Because of the inn's conservationist streak, they for guests on Portland’s lobstering boats. I pulled on a rubber apron and hopped aboard The Lucky Catch, where the two-man lobster crew proceeded to demonstrate pulling and baiting traps and identifying and measuring the catch. They also talked about preserving breeders, reducing environmental impact, and renewing the nutrient-rich gulf that gives Maine lobsters their superlative taste. After docking, we took our responsibly caught crustaceans to and paired them with beer and fries.
On a day when the sun began to peek out, I took a tour of (accessible via the Portland Museum of Art), where the American landscape painter lived and worked from the late 1880s through 1910. It’s a typical summer cottage with views that feel incredibly familiar. Peering over his balcony or tracing his beach walk, you realize just how iconic these great American seascapes have become.
Like that other Portland we hear so much about, this one has a vibrant restaurant and market scene. Through I got a chance to hear Kris Horton talk abou the local food purveyors she supports through her 25-year-old cooperative, . The gourmet grocery features prepared foods, crackers, condiments, and specialty items like coastal cheese from (it absorbs salt from the sea) and goat whey caramel sauce (delicious on ice cream). On Wednesdays and Saturdays right outside their doors is a full-fledged on Monument Square. It's 215 years old and, like everything (and everyone) else around here, is still going strong.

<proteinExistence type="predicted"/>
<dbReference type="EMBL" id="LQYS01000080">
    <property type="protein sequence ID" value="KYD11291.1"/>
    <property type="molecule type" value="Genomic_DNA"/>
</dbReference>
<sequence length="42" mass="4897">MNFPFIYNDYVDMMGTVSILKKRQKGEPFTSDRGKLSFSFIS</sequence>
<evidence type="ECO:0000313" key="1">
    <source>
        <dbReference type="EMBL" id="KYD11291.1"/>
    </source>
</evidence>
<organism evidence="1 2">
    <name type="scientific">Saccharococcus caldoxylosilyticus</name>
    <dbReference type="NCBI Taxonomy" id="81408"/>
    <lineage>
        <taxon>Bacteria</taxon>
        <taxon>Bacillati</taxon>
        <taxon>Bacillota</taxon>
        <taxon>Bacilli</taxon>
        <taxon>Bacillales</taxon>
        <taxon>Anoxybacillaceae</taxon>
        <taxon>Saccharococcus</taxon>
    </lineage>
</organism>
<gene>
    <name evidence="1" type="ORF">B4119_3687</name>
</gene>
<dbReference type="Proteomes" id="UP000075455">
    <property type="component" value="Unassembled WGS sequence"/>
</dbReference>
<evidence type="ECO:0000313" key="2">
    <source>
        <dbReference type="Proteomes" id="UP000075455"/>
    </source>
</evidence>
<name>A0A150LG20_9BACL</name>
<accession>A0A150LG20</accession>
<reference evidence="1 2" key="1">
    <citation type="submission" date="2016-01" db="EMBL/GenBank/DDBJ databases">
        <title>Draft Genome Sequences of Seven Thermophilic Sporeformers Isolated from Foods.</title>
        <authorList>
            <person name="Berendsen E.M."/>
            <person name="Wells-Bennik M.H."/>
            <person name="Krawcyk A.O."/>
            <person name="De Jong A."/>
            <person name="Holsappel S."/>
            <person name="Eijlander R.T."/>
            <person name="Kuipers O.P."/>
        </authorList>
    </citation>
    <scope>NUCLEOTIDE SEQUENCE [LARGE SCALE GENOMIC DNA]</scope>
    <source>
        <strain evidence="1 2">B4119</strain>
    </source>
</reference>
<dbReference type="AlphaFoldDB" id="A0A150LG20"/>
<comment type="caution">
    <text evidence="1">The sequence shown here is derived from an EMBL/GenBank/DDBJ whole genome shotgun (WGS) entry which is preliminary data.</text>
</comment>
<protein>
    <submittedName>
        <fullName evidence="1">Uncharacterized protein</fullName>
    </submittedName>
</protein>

There are tons of restaurants, shops, and bars in Portland that share the do-it-yourself Maine ethos. It's a locavore's dream vacation experience, with not only sustainable seafood and small-batch beer, but also artisanal home goods, clothes, and accessories. and are classics. Adorable pomme frite shop uses Maine potatoes. sells scratch-made apple and whoopee pies. And you can get your hands on local Camembert by driving five minutes to 's dairy store. owner Kazeem Lawal (probably the most stylish guy in town) curates an excellent selection of small-run magazines, sail bags, Quoddy moccasins, leather goods, and other Made in New England items that made me desperately want to dress the part.
HOW TO GET THERE
Blink and you’ll nearly miss the 45-minute flight from NYC’s Kennedy Airport to Portland International Jetport. It's quick, painless, and — especially outside of peak summer break — very affordable. From Boston Logan Airport, you can catch a ride on a number of carriers. Once you get to Portland, a car is the best way to get around, though taxis are plentiful and drivers (mine, at least) tend to be entertaining.
WHEN TO GO
High season is all summer long, so expect high prices and high occupancy. But fall in Maine is beautiful, a little quieter, and way more affordable. A classic L.L. Bean cableknit sweater, glass of wine, and roaring fire sounds pretty good, doesn't it?